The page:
Who does the work of sanctification, the Christian or the Holy Spirit? As one who has struggled for years with anxiety, the question, “What is my role in overcoming this issue and where do I submit to God?” has often pressed on my mind. In seeking an answer together, we are going to explore this question through looking at daily Bible reading, local church membership, and prayer. God has used all three of these spiritual disciplines in my life, to help grow me in grace, especially in my struggle with anxiety. Specifically, the Lord has used daily Bible reading to renew my mind, the local church to encourage me, and prayer to bring me peace.

But where does God start and I begin in each of these? To begin answering this question, we must first realize that the death of Jesus in the place of sinners and for sin is what makes it possible for us to overcome sin. It is by God’s grace through the Holy Spirit that we mortify sin in our own lives. It is also only by the transforming power of the gospel that you and I can overcome sin and grow in righteousness. Due to our human nature and bent towards sin, we are incapable of doing it on our own. Instead, we need God’s divine help to grow and become more like Him. In my struggle with anxiety, I cannot stop the overwhelming fearful thoughts on my own. I need God’s Word to remind me of the truth I know, and God’s grace to give me the strength to trust Him and overcome worry.

The Holy Spirit, however, is not going allow us to simply coast and take no action while we think He protects us from all temptation. Instead, we need to use the various means of grace God has granted us such as reading Scripture, fellowship with brothers and sisters in Christ, and prayer to resist evil and grow in holiness.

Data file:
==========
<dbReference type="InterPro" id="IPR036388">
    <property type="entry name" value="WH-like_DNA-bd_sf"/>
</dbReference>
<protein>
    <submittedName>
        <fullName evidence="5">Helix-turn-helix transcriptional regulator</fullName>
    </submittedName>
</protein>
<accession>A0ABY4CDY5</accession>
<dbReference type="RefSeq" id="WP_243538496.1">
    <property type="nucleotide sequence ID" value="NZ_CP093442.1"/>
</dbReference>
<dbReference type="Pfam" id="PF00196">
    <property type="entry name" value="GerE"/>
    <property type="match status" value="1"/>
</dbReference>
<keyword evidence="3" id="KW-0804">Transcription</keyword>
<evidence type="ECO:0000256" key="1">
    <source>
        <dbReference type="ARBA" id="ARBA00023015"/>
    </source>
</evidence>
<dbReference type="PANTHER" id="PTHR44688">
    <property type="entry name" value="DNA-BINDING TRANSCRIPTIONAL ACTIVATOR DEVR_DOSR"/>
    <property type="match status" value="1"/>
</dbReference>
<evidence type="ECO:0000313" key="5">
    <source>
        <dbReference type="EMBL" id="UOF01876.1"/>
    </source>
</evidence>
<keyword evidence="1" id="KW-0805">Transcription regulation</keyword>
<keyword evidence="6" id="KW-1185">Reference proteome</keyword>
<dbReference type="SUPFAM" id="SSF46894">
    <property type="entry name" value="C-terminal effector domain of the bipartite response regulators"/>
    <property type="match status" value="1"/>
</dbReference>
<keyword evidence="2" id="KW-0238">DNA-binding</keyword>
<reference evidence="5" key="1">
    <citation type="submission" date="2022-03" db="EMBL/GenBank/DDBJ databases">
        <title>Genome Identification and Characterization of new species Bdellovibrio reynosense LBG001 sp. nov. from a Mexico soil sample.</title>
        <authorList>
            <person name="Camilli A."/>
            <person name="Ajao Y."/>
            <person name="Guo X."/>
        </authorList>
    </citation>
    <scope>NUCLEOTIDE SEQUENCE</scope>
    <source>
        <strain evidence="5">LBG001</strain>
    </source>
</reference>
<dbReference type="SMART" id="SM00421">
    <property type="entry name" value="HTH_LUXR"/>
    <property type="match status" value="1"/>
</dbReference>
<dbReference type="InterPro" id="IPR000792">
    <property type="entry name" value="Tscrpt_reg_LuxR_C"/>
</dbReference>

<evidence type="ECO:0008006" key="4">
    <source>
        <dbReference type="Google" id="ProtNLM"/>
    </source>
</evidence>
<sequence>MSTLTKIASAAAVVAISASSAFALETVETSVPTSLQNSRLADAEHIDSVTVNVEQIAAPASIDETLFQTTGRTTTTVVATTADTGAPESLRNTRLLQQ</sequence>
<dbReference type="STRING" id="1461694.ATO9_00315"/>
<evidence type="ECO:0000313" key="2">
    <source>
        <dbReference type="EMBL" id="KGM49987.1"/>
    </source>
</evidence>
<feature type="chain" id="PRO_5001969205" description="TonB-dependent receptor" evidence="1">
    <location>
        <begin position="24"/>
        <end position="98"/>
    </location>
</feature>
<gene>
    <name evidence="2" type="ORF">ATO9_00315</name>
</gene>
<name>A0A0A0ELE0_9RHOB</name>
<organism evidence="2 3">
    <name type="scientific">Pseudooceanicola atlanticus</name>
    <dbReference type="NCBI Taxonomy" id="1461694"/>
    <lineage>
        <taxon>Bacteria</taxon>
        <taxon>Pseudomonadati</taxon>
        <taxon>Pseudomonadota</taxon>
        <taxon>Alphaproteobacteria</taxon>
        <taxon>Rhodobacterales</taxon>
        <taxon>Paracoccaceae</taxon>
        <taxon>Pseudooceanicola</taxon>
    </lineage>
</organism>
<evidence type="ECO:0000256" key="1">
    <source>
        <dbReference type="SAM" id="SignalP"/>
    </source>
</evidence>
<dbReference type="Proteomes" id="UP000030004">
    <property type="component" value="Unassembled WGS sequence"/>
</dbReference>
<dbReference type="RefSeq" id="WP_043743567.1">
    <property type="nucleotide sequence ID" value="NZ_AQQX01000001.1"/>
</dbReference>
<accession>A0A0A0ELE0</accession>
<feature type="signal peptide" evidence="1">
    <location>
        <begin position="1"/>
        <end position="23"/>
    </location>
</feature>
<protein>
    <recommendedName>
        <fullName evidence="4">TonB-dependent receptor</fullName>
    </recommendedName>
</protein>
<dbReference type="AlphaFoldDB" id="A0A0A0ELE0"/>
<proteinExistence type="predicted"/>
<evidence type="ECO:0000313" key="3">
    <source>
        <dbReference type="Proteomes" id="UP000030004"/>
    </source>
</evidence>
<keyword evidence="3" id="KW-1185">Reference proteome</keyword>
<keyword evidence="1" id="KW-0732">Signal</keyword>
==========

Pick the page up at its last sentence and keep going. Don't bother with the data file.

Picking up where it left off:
This may seem like a tricky balancing act, so we are going to examine each of these means of grace together.

Daily Bible Reading

When we read the Bible, the Holy Spirit uses the Scriptures to help His people defeat sin. The Scripture reveals sin and convict God’s people of sin through the indwelling work of the Holy Spirit. 2 Timothy 3:16-17 says, “All Scripture is inspired by God and profitable for teaching, for reproof, for correction, for training in righteousness; so that the man of God may be adequate, equipped for every good work.” Rather than justifying our sin, believers are to repent of sin daily. For example, consider how James 2:9 names the act of showing partiality a sin, or how 1 Corinthians 6:18-19 says to flee from the sin of sexual immorality because you were bought with a price so glorify God in your body.

The Bible also provides insight on how to address and overcome specific sins in our lives. For example, Philippians 4:6-7 explains that the cure to anxiety is bringing your concerns to God in prayer. Passages like this have been helpful for me in dealing with anxiety. When I read this, I not only see that God does not want me to worry but how He also wants me to take all those concerns to Him so that I can have peace. By daily bringing all of our cares to the Lord, we are coming to the One who sees all, knows all, and loves to give rest for those who are weary and heavy laden (Matthew 11:28-30).